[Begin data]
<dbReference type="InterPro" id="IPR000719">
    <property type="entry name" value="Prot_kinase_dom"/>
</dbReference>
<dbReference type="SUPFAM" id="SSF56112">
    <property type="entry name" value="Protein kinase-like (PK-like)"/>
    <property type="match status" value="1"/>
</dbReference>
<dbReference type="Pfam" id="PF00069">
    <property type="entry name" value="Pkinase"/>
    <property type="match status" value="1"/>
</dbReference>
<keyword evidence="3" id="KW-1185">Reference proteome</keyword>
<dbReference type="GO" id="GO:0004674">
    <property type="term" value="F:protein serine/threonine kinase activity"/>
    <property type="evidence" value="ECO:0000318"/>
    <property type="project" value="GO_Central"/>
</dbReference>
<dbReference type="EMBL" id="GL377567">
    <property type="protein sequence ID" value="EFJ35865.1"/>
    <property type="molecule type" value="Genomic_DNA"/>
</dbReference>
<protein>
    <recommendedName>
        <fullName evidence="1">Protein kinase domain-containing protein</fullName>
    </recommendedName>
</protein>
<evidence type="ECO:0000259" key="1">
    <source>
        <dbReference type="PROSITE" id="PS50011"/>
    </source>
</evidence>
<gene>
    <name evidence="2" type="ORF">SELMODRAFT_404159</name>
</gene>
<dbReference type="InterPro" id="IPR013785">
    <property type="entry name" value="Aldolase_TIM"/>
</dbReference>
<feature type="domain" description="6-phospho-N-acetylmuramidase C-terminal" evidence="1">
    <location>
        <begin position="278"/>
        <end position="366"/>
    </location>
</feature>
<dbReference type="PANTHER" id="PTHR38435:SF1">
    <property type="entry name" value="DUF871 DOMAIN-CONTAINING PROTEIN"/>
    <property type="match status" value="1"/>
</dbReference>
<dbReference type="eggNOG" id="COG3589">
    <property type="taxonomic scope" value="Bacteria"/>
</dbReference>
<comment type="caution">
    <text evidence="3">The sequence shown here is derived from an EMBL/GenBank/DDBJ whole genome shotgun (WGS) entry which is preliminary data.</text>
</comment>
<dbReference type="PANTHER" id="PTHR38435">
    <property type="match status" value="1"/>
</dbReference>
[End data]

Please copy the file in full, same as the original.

<dbReference type="InterPro" id="IPR000719">
    <property type="entry name" value="Prot_kinase_dom"/>
</dbReference>
<dbReference type="SUPFAM" id="SSF56112">
    <property type="entry name" value="Protein kinase-like (PK-like)"/>
    <property type="match status" value="1"/>
</dbReference>
<dbReference type="Pfam" id="PF00069">
    <property type="entry name" value="Pkinase"/>
    <property type="match status" value="1"/>
</dbReference>
<keyword evidence="3" id="KW-1185">Reference proteome</keyword>
<dbReference type="GO" id="GO:0004674">
    <property type="term" value="F:protein serine/threonine kinase activity"/>
    <property type="evidence" value="ECO:0000318"/>
    <property type="project" value="GO_Central"/>
</dbReference>
<dbReference type="EMBL" id="GL377567">
    <property type="protein sequence ID" value="EFJ35865.1"/>
    <property type="molecule type" value="Genomic_DNA"/>
</dbReference>
<protein>
    <recommendedName>
        <fullName evidence="1">Protein kinase domain-containing protein</fullName>
    </recommendedName>
</protein>
<evidence type="ECO:0000259" key="1">
    <source>
        <dbReference type="PROSITE" id="PS50011"/>
    </source>
</evidence>
<gene>
    <name evidence="2" type="ORF">SELMODRAFT_404159</name>
</gene>
<dbReference type="InterPro" id="IPR013785">
    <property type="entry name" value="Aldolase_TIM"/>
</dbReference>
<feature type="domain" description="6-phospho-N-acetylmuramidase C-terminal" evidence="1">
    <location>
        <begin position="278"/>
        <end position="366"/>
    </location>
</feature>
<dbReference type="PANTHER" id="PTHR38435:SF1">
    <property type="entry name" value="DUF871 DOMAIN-CONTAINING PROTEIN"/>
    <property type="match status" value="1"/>
</dbReference>
<dbReference type="eggNOG" id="COG3589">
    <property type="taxonomic scope" value="Bacteria"/>
</dbReference>
<comment type="caution">
    <text evidence="3">The sequence shown here is derived from an EMBL/GenBank/DDBJ whole genome shotgun (WGS) entry which is preliminary data.</text>
</comment>
<dbReference type="PANTHER" id="PTHR38435">
    <property type="match status" value="1"/>
</dbReference>